Consolidation

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4. Pay-As-You-Grow The Pay-As-You-Grow option delivers on-demand elasticity enabling organizations to easily scale ADC capacity to keep pace with application trafc growth. And because it leverages a softwarebased architecture, NetScaler SDX can scale performance and capacity with a simple software key, eliminating expensive hardware purchases and upgrades.

NetScaler MPX
Form factor ADC density Performance Full ADC functionality Pay-As-You-Grow Table 1: Comparative summary of NetScaler solutions Hardened network appliance 1 Up to 50 Gbps

NetScaler VPX
Software-based virtual appliance 1 Up to 3 Gbps

NetScaler SDX
Hardened network appliance Up to 40 Up to 50 Gbps

How F5 Stacks Up
Similar to Citrix, F5 has recognized the market need to consolidate ADC footprints. The companys new virtual Cluster Multi-Processing (vCMP) technology promises to consolidate up to 16 separate BIG-IP guests into a single system. vCMP-based consolidation is supported in VIPRION 2400 and 4400 chassis-based systems, and can provide impressive raw throughput capabilities. Further, systems equipped with vCMP technology can run F5s Global Trafc Manager (GTM) module for global load balancing capabilities, as well as the companys Application Security Module (ASM) for web application rewall security. While vCMP enables a step towards consolidation, F5s core architectural approach leads to various deployment shortcomings. For example, reliance on third-party virtualization technology that is both immature and lacking a proven track record in major cloud infrastructures signicantly limits the number of ADC instances that can run concurrently on a single platform. Additionally, vCMP technology is supported only on VIPRION chassisbased systems, putting it out of the reach of mainstream enterprise customers who prefer network appliance solutions. Further, vCMP does not support all F5 modules, such as WebAccelerator, or all ADC features, such as SSL VPN capability. Consequently, vCMP will signicantly limit the consolidation of new or existing ADC deployments. Citrix NetScaler SDX provides a more complete solution with greater tangible value for customers. Summary F5 VIPRION with vCMP Basic ADC consolidation device Signicant architectural shortcomings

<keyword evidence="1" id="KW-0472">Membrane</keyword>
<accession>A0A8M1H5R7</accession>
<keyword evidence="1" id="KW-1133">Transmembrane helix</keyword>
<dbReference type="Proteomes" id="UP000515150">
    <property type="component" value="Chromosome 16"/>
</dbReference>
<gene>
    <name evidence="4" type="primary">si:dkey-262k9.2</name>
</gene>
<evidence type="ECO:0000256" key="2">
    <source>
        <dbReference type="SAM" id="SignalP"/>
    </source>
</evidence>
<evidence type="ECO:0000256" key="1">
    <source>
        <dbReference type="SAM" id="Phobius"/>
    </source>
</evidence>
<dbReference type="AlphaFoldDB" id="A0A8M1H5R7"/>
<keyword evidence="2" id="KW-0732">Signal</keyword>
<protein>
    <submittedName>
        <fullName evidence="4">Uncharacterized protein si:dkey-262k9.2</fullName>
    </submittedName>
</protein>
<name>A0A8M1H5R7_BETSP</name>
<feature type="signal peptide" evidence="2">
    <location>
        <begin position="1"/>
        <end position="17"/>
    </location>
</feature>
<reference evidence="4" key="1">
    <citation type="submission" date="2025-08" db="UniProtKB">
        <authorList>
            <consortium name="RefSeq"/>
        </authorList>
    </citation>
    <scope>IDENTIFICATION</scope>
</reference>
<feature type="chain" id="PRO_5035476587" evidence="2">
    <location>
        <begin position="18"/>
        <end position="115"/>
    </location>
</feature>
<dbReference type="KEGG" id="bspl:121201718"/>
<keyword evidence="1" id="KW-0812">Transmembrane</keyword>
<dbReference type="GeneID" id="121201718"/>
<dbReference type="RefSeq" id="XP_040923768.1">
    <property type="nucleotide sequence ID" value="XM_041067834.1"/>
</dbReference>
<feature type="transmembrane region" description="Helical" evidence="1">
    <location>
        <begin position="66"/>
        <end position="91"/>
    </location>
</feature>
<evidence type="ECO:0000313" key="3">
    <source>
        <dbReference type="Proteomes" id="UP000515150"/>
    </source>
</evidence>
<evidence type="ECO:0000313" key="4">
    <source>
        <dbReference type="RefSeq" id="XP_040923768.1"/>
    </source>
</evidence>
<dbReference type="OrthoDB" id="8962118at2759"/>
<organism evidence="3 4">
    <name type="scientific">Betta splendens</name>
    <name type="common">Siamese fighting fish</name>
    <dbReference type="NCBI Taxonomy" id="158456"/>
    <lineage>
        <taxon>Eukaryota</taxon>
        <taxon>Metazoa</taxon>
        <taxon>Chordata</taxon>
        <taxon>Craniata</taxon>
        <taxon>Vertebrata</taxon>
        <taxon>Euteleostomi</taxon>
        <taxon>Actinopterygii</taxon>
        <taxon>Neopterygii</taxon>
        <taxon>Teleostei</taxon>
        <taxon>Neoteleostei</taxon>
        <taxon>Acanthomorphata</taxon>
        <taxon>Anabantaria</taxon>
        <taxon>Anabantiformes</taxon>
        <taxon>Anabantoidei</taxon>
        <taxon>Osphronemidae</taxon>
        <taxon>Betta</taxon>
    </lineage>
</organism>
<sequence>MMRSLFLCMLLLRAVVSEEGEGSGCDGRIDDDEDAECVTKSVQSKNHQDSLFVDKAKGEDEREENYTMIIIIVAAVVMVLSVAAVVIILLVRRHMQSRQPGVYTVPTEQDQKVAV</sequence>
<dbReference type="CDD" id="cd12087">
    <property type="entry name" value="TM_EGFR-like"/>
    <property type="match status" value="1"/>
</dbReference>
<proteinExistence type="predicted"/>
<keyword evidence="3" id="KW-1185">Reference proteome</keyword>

Consolidation

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NetScaler SDX
ADC density (max instances per platform) Basic system isolation (CPU and memory) Isolation of core ADC processing (SSL acceleration and compression) ADC functionality supported Pay-As-You-Grow elasticity
Table 2: Comparative summary of ADC consolidation solutions

F5 VIPRION with vCMP


16

40

Not supported

All

Missing key capabilities (E.g. dynamic caching and SSL VPN) No (requires additional hardware purchase)

Real world ADC Consolidation


Customer Requirement Consolidate eight (8) individual ADC appliances into a single platform. Performance requirements: 1 Gbps throughput and 500 Mbps SSL throughput per ADC.

Citrix NetScaler SDX 11500


Appliance Chassis Additional hardware Performance pack license Consolidation license (8 instance minimum) Total solution cost NetScaler savings advantage $90,000 $0 $0 $0 $20,000 $110,000

F5 vCMP VIPRION 2400


$0 $9,995 $119,990 (VIPRION 2100 blades) $59,995 $19,995 $209.975

$99,975 savings 48% less expensive than F5

Table 3: Real world consolidation example with NetScaler SDX and F5 vCMP

Understanding F5 vCMP Limitations


Summary NetScaler SDX beats F5 vCMP Meets all consolidation requirements More cost effective Short on ADC Density From the perspective of protecting an organizations investment, successful consolidation requires a platform that not only absorbs the existing number of ADC devices in the network, but also has the headroom to handle future needs. Even with a fully populated VIPRION chassis, F5 vCMP customers are unable to consolidate more than 16 guests. In comparison, NetScaler SDX offers a 2.5x advantage by supporting a maximum of 40 guests.

Consolidation ADC Consolidation Density

White Paper

Maximum Number of ADCs per Platform

40

16

Citrix NetScaler SDX


Figure 2: Comparing ADC consolidation density

F5 VIPRION